GENEALOGY-DNA-L Archives

Archiver > GENEALOGY-DNA > 2010-03 > 1269883623


From: "O. W. Odom" <>
Subject: Re: [DNA] Family Finder Test
Date: Mon, 29 Mar 2010 12:32:22 -0500
References: <C03DB1E5-A1C7-440F-87D9-43BD49DFFD15@earthlink.net><2ea1ace51003290924n217da8a1x5acf09e075e9679a@mail.gmail.com>
In-Reply-To: <2ea1ace51003290924n217da8a1x5acf09e075e9679a@mail.gmail.com>


Considering a given set of 44 autosomal chromosomes (22 from each parent)
and excluding crossovers, the chance of a second set of 44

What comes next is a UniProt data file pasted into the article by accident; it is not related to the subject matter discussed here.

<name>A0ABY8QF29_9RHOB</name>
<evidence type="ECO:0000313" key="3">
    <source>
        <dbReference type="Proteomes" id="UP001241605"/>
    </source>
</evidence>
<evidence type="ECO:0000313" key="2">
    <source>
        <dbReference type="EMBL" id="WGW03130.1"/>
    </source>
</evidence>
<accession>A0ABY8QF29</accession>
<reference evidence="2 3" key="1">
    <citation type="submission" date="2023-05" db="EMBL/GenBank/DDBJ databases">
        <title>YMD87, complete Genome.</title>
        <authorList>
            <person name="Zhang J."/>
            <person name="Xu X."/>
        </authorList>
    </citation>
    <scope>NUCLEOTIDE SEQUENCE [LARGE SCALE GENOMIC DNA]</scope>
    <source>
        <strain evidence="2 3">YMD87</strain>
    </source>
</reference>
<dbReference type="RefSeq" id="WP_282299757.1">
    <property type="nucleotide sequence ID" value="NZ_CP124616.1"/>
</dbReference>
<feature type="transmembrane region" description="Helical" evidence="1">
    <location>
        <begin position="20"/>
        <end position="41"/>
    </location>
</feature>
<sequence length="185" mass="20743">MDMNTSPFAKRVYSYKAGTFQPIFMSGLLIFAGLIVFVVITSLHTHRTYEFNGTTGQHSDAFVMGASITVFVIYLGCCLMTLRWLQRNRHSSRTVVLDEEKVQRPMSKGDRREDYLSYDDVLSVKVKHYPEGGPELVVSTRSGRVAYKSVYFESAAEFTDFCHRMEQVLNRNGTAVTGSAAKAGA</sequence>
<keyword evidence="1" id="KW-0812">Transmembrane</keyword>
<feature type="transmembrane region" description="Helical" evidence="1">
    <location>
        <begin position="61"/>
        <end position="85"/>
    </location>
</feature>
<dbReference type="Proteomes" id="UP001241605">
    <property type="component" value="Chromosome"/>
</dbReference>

autosomal chromosomes having no match with the first set is 1/2(exp)44, or
about 1 out of 17.6 trillion, so I think we could say this is vanishingly
small, and crossing over would reduce the odds dramatically more.

Obed



At 11:24 AM 3/29/2010, Stephen wrote:
>A question I've wondered about for some time is the following:
>
>We know that the mean amount of nuclear DNA shared between two full siblings
>is 50% of the total. What is the variance?
>
>I imagine this depends considerably on crossover frequencies, etc. and thus
>is not a completely straightforward calculation but surely there must be
>estimates, especially now that we can compare shared segments! In your post
>you allude to a small but nonzero probability of no shared autosomal DNA
>between siblings, so presumably the variance is high enough to not
>completely exclude that.
>
>regards,
>
>Stephen


This thread: